Today's Top Alzheimer's News

Existing dementia drugs miss the mark, the forgotten epidemic, and a new research center tackles neurological disorders from several angles (read more).

Must reads

  • A May 22, 2014 Forbes article explored the hopeless state of current Alzheimer's and dementia drugs. According to the article, "The fact is that when a parent  is accurately diagnosed with dementia, the family needs to prepare for the parent’s inevitable decline from the disease.  Alzheimer’s does not get better with Namenda or any other medication.  It is a sad, progressive downhill slide no one likes to face.  The urge to “do something” can be expressed in much more practical terms.  There are things to do that really are helpful in the long run and don’t have nasty physical side effects. They do nothing for the disease either, to slow it or stop it, but they can empower you, the adult child of an aging parent in spite of the diagnosis no one wants to hear.. They require more effort and time than providing a credit card to your parent’s pharmacy for hope that does not pan out."
  • A May 22, 2014 WAMC opinion piece by Sean Philpott framed Alzheimer's as a forgotten epidemic and underscored the need for additional research dollars. According to Philpott, "This has got to change. We need more bills like the Alzheimer's Accountability Act, introduced in 2014 by Representatives Paul Tonko (D-NY-20) and Brett Guthrie (R-KY-2). We need to provide more funding for Alzheimer's research, but we need to do so in a way that doesn't rob other research initiatives (including efforts to find a cure for cancer) of desperately needed resources.Unfortunately, this is unlikely to happen. Our Congressional leaders are too focused on cutting costs, including slashing the federal budget that supports biomedical research, to recognize the looming crisis. Alzheimer's will, I fear, remain an overlooked and forgotten epidemic until it is to late intervene." A public health researcher and ethicist by training, Dr. Sean Philpott holds advanced degrees in microbiology, medical anthropology, and bioethics.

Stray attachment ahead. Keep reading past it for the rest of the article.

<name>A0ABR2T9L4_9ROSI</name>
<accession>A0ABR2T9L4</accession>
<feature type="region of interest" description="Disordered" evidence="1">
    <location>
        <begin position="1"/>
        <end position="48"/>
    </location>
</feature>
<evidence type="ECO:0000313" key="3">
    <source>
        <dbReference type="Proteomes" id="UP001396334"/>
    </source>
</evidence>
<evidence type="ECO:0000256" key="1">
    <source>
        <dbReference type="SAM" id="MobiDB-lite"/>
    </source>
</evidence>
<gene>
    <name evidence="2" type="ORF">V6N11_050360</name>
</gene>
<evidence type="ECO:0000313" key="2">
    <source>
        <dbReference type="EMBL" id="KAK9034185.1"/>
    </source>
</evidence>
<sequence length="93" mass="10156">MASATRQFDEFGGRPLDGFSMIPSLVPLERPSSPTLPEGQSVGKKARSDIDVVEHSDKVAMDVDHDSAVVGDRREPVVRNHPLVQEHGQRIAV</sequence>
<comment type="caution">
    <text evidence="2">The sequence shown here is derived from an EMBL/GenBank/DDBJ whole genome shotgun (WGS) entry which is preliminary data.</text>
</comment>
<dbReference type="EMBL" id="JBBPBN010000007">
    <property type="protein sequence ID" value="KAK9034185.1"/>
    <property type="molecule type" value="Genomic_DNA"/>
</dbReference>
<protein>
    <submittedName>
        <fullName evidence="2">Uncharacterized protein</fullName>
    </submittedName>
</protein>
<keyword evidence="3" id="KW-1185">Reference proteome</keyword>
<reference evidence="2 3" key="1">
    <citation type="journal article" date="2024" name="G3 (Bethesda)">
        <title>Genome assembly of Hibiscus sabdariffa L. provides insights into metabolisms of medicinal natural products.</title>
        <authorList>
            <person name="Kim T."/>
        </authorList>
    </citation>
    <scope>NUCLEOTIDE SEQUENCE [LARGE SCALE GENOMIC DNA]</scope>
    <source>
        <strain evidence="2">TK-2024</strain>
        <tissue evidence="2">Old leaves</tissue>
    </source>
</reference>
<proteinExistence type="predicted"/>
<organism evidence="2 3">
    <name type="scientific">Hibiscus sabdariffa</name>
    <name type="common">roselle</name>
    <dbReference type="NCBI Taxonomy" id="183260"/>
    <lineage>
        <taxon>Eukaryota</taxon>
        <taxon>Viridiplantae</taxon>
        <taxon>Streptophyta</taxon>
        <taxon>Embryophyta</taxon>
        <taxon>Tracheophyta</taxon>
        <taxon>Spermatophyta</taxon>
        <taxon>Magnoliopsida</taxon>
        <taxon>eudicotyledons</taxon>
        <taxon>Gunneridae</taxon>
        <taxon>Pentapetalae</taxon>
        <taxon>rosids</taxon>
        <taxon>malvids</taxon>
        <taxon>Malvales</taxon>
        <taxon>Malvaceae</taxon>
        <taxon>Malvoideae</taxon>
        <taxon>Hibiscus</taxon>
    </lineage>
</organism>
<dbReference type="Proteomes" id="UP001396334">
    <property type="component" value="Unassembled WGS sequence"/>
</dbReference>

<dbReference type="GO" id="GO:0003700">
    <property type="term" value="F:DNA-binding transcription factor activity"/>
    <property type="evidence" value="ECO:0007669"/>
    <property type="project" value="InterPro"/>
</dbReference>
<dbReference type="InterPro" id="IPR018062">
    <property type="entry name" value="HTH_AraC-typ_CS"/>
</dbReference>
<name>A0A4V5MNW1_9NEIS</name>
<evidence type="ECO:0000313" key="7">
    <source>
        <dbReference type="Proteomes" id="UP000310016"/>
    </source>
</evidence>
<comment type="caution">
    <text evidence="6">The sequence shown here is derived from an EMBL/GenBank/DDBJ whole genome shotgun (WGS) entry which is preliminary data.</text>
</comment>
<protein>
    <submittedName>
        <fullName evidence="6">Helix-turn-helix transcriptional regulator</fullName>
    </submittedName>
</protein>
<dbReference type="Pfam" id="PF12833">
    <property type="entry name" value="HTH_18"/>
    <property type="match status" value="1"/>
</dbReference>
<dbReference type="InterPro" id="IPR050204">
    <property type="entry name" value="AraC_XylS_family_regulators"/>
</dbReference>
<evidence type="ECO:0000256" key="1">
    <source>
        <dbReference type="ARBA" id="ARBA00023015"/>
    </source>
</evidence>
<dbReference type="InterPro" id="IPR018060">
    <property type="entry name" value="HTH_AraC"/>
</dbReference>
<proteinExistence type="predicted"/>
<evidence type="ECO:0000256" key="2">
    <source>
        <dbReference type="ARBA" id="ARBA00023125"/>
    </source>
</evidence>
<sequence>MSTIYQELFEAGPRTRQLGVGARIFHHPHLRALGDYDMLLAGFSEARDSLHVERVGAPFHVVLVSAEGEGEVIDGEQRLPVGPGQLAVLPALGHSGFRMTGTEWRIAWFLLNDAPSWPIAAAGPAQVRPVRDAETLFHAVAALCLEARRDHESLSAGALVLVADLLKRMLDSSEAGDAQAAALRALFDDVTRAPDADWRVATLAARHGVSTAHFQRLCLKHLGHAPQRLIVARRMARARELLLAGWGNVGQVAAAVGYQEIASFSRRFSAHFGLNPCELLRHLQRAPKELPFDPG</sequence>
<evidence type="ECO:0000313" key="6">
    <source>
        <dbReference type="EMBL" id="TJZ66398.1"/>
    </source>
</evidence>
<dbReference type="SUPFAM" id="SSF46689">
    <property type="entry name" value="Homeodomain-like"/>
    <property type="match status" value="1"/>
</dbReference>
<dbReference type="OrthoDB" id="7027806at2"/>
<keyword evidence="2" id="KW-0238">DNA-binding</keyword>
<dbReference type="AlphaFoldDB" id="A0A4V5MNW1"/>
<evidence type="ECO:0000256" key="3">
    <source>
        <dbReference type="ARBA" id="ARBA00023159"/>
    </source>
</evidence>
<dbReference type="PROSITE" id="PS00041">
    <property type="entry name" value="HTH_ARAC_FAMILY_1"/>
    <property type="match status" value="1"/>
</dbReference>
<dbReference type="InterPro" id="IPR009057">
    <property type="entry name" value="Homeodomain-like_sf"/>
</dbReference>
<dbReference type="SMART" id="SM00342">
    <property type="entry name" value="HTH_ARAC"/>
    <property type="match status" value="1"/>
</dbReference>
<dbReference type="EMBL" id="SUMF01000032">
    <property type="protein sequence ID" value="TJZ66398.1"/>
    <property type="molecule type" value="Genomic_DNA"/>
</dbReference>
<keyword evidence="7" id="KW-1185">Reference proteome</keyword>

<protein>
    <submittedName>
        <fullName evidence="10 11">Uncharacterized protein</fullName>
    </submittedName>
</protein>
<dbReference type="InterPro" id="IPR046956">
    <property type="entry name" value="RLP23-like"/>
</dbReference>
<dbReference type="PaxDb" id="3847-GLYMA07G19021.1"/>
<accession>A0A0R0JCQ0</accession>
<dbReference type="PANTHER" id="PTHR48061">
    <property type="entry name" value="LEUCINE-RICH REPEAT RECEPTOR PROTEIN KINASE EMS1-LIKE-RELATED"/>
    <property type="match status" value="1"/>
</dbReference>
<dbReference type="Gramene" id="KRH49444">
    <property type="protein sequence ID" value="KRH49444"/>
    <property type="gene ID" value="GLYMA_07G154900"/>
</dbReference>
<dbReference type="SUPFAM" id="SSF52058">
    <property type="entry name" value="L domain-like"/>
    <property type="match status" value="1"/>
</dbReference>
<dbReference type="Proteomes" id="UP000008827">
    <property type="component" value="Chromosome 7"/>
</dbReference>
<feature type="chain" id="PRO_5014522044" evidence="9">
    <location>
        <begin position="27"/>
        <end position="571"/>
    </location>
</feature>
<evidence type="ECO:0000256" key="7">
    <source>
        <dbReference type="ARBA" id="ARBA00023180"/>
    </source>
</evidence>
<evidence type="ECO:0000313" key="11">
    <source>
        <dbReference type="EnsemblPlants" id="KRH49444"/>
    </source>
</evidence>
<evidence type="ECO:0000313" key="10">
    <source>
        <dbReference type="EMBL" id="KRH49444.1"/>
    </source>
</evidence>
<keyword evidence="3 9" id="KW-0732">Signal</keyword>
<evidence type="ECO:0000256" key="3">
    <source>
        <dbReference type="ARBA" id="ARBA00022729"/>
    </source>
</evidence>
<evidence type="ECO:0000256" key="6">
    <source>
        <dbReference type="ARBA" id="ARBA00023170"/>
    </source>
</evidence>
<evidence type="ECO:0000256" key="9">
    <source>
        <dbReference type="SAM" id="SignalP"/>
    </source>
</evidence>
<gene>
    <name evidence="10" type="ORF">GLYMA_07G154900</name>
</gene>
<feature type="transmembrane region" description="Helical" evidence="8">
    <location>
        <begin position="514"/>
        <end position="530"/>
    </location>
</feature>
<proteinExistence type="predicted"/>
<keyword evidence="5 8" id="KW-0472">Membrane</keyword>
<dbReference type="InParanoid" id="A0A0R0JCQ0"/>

• A May 22, 2014 Science Blog article reported on a "first of its kind" center focused on an interdisciplinary approach to advancing neurological research. According to to the article, "Keck Medicine of USC has established the USC Neurorestoration Center, a multi-institution collaboration for breakthrough discoveries that, for the first time, bring together neural engineering, neuroscience and neurorehabilitation to restore neurological function in the human brain…The intense focus on bridging neuroscience and neurological therapies includes hundreds of worldwide collaborators working with Keck Medicine of USC to find cures for millions of people who suffer from neurological and psychiatric diseases such as Alzheimer’s, autism, multiple sclerosis, Parkinson’s and traumatic brain injury."


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